In fact, however, Ricardo was not only aware that the necessary or natural limit of wages was fixed by no iron law, but is determined by the local conditions and habits of each place and time: he was further keenly sensitive to the importance of a higher “standard of living,” and called on the friends of humanity to exert themselves to encourage the growth of a resolve among the working classes not to allow their wages to fall anywhere near the bare necessaries of life.1
The persistency with which many writers continue to attribute to him a belief in the “iron law” can be accounted for only by his delight “in imagining strong cases,” and his habit of not repeating a hint, which he had once given, that he was omitting for the sake of simplicity the conditions and limitations that were needed to make his results applicable to real life.2
Mill did not make any great advance in the theory of wages beyond his predecessors, in spite of the care with which he set himself to emphasize the distinctly human element in economics. He, however, followed Malthus in dwelling on those lessons of history which show that, if a fall of wages caused the labouring classes to lower their standard of comfort “the injury done to them will be permanent, and their deteriorated condition will become a new minimum tending to perpetuate itself as the more ample minimum did before.”3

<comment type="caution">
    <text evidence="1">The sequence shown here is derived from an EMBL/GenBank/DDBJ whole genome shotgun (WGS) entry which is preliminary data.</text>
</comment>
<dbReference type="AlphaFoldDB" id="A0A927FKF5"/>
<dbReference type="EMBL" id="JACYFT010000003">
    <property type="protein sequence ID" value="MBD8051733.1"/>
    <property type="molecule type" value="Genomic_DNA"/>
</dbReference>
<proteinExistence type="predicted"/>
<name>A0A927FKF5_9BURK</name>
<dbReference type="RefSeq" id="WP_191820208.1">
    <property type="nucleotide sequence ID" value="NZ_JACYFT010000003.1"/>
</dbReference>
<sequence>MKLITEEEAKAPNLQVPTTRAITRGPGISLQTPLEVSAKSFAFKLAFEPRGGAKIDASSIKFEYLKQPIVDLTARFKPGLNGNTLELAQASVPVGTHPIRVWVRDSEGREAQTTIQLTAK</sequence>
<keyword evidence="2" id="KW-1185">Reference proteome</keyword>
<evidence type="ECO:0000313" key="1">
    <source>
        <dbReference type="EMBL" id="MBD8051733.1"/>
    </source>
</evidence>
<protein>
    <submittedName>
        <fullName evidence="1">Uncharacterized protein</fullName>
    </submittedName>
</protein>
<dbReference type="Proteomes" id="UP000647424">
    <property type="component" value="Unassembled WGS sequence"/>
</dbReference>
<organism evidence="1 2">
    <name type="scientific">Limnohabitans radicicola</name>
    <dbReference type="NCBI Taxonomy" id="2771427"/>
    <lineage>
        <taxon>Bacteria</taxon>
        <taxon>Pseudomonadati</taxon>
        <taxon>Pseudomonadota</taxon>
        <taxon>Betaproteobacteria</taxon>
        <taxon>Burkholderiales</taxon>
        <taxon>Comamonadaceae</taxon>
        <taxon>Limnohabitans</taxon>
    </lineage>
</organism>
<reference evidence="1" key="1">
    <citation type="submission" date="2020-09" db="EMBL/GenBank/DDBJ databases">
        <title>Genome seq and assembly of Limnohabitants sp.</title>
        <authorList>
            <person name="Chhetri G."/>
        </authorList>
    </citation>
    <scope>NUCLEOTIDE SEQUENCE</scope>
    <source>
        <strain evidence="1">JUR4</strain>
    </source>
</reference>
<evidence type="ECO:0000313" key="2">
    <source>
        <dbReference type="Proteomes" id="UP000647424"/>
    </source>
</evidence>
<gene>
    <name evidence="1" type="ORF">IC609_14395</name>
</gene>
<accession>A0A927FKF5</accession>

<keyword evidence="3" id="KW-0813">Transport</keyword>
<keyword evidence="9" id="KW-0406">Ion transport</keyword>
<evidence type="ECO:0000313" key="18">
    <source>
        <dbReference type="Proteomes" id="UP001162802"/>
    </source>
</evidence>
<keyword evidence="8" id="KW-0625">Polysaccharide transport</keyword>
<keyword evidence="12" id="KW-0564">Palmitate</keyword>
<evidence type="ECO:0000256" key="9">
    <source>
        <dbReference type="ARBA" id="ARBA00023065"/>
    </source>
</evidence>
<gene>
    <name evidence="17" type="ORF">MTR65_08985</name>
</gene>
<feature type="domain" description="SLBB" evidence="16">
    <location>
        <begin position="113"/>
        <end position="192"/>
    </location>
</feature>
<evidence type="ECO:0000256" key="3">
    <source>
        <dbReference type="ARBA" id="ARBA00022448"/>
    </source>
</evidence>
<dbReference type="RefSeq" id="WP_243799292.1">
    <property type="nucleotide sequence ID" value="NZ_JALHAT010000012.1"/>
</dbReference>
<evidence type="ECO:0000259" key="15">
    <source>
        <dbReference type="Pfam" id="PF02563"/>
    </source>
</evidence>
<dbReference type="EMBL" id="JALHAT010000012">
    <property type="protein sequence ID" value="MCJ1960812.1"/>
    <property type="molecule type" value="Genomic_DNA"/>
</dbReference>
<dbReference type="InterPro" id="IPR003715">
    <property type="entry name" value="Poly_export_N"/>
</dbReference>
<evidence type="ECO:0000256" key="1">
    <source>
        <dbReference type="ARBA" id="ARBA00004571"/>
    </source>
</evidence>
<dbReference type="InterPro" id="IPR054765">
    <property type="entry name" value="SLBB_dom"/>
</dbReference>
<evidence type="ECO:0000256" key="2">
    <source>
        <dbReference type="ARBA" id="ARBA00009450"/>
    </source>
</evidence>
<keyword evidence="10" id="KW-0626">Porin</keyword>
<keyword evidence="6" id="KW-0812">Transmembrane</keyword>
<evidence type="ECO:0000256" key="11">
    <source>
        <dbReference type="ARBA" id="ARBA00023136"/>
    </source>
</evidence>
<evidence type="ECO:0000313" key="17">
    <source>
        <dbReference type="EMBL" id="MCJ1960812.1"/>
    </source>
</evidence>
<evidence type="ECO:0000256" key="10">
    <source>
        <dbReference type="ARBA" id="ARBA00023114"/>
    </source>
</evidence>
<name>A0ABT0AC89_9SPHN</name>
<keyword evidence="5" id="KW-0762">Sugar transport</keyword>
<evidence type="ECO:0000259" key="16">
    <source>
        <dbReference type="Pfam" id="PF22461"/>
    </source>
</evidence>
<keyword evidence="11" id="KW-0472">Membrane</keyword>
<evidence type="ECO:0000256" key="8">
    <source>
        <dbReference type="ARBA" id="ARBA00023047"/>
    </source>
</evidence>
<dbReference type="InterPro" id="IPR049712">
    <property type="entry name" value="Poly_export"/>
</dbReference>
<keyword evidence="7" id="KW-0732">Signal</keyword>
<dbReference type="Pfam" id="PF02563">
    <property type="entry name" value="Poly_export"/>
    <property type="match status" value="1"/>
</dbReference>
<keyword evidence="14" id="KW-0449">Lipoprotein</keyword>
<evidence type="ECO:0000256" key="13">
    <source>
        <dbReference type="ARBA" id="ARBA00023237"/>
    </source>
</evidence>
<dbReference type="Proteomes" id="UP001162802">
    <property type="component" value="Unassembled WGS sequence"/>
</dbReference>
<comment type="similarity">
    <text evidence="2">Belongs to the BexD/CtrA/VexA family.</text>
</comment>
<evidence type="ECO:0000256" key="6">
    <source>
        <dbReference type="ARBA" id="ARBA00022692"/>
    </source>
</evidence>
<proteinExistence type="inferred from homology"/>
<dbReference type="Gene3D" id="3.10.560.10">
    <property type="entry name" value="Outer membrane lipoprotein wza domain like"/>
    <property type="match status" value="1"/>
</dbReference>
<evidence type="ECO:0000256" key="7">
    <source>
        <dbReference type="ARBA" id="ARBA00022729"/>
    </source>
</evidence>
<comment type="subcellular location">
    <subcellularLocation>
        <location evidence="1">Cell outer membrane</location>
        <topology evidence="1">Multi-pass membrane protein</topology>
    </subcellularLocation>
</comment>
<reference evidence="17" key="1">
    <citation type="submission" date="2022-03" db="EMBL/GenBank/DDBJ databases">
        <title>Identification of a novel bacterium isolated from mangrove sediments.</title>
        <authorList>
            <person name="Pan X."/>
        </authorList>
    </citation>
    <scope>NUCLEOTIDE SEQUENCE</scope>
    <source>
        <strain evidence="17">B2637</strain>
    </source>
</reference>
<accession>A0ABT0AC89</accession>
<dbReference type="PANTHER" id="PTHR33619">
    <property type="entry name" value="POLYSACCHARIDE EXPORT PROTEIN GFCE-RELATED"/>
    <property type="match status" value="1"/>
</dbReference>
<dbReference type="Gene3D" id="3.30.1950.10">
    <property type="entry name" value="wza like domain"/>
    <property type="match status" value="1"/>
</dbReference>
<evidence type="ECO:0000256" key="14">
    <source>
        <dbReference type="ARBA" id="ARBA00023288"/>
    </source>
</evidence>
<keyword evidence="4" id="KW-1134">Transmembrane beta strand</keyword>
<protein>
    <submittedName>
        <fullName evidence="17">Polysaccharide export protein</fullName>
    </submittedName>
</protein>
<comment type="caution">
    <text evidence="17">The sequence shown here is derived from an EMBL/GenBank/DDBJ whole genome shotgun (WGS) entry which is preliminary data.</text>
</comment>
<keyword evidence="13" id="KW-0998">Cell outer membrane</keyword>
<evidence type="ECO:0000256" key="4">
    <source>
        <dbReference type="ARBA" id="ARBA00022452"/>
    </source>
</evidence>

Mill also insisted on the progressive deterioration caused by unduly low wages.
VI, I, 3.
But it was only in the last generation that a careful study was begun to be made of the effects that high wages have in increasing the efficiency not only of those who receive them, but also of their children and grandchildren. In this matter the lead has been taken by Walker and other American economists; and the application of the comparative method of study to the industrial problems of different countries of the old and new worlds is forcing constantly more and more attention to the fact that highly paid labour is generally efficient and therefore not dear labour; a fact which, though it is more full of hope for the future of the human race than any other that is known to us, will be found to exercise a very complicating influence on the theory of distribution.